Day 17. Since the accident at the reactor my dreams have become more vivid, more real. Too real. Last night, I was walking alone through a cemetery at dusk. Fog hovered between the sycamore trees, their bark black and shriveled like burnt plastic. A light rain fell.

Every grave I passed belonged to someone I'd known. Todd Pierson -- we'd played pretend soldiers as children. Long before the real war came. Mrs. Hobart -- my second grade teacher. Father Terry. Sister Loretta. Rick Knudsen -- my first boss at the So-Good Soda Fountain on Main street. Here they lay, everyone I'd known, touched, cared for, in the graveyard of my life.

I walked on. I passed my brother's grave, and both my sisters'. I passed my mother's grave, an icon of a dairy cow carved into the headstone. The headstone next to it bore only an upside down cross. I knew this was my father's grave, although the bastard hadn't stuck around long enough for the milk to churn to butter.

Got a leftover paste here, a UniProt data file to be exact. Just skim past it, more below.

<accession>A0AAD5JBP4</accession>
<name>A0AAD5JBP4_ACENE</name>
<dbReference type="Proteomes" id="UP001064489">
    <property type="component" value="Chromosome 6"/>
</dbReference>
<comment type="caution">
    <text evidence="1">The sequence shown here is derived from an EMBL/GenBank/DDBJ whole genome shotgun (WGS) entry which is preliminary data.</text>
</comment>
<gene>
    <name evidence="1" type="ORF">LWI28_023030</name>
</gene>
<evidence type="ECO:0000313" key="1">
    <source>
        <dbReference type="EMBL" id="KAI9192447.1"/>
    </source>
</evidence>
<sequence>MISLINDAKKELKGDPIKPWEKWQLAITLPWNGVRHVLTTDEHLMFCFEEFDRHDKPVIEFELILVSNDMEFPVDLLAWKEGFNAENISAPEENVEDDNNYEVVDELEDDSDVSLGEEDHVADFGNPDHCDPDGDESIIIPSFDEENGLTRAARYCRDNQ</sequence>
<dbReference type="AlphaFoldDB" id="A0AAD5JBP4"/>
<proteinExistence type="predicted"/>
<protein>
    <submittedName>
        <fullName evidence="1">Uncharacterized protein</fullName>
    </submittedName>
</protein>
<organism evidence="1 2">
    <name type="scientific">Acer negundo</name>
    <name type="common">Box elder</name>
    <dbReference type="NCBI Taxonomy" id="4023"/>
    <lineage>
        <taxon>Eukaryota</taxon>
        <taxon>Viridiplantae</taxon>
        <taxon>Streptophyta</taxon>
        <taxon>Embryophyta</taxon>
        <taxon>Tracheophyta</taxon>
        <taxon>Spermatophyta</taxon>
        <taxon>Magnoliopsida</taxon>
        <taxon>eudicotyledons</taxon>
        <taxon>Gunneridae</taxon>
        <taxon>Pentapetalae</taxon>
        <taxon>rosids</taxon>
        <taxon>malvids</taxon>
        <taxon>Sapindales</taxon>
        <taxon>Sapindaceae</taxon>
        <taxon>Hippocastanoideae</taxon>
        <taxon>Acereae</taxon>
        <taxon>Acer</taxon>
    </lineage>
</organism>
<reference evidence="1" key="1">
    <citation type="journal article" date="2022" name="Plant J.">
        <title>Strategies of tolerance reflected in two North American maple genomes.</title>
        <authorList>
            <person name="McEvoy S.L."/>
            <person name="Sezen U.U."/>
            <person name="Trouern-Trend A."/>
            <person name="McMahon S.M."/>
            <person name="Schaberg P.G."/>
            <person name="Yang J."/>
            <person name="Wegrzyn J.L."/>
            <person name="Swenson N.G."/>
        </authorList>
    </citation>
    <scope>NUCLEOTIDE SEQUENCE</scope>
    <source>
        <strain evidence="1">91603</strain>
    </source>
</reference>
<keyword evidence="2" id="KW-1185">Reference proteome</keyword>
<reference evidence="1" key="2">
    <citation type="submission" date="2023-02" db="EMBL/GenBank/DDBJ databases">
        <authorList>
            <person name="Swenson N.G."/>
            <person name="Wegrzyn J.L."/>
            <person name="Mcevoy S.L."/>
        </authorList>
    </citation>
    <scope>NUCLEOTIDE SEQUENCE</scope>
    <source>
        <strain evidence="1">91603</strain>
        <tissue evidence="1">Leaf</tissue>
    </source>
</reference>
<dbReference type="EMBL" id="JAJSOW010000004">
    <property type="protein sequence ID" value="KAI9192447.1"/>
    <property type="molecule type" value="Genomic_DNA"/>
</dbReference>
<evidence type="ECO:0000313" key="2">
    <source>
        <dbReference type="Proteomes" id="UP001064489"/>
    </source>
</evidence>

Finally I came to a plot with a freshly dug grave in its center. Something in me sensed this was the work of a she-digger. My tumescence groaned. I wanted to fill that hole.

Sex and death. The twin towers of my psyche. No, towers are discrete. In me, the pillars are intertwined. Destruction and creation locked in an endless embrace. A serpent coiled around a lightning rod. And me, their venomous, electric child. In the bad old days at the Academy, they called me Greg.